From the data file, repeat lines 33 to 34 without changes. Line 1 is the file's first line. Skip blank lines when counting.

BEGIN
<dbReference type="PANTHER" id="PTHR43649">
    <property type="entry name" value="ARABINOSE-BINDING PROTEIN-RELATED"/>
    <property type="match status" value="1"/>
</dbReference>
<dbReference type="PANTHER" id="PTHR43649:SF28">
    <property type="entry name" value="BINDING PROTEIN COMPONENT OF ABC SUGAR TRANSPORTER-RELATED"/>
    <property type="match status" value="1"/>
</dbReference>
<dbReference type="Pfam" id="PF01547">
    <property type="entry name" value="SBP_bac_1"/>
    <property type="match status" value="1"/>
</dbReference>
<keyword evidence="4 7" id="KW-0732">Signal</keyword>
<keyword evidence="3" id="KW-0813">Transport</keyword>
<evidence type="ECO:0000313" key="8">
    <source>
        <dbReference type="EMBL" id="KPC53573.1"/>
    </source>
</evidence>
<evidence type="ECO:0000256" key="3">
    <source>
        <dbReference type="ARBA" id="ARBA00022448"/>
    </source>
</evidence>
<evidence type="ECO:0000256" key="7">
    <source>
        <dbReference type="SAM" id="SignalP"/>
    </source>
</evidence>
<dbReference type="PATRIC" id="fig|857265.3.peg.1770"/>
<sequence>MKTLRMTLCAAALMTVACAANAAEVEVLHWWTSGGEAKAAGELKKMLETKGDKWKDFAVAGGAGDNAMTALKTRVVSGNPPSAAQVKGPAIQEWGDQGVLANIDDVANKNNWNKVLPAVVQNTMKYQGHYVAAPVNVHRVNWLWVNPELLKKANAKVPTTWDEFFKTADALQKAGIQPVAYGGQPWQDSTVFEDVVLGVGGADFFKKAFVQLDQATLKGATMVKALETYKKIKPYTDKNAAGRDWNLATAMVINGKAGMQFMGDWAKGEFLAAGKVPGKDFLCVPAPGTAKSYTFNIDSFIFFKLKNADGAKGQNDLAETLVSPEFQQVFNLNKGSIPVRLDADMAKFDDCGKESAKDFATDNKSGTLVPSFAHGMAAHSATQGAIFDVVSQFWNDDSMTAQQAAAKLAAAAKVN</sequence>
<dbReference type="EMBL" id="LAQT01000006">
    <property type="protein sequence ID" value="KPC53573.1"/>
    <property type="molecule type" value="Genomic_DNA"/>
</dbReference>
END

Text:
    <property type="protein sequence ID" value="KPC53573.1"/>
    <property type="molecule type" value="Genomic_DNA"/>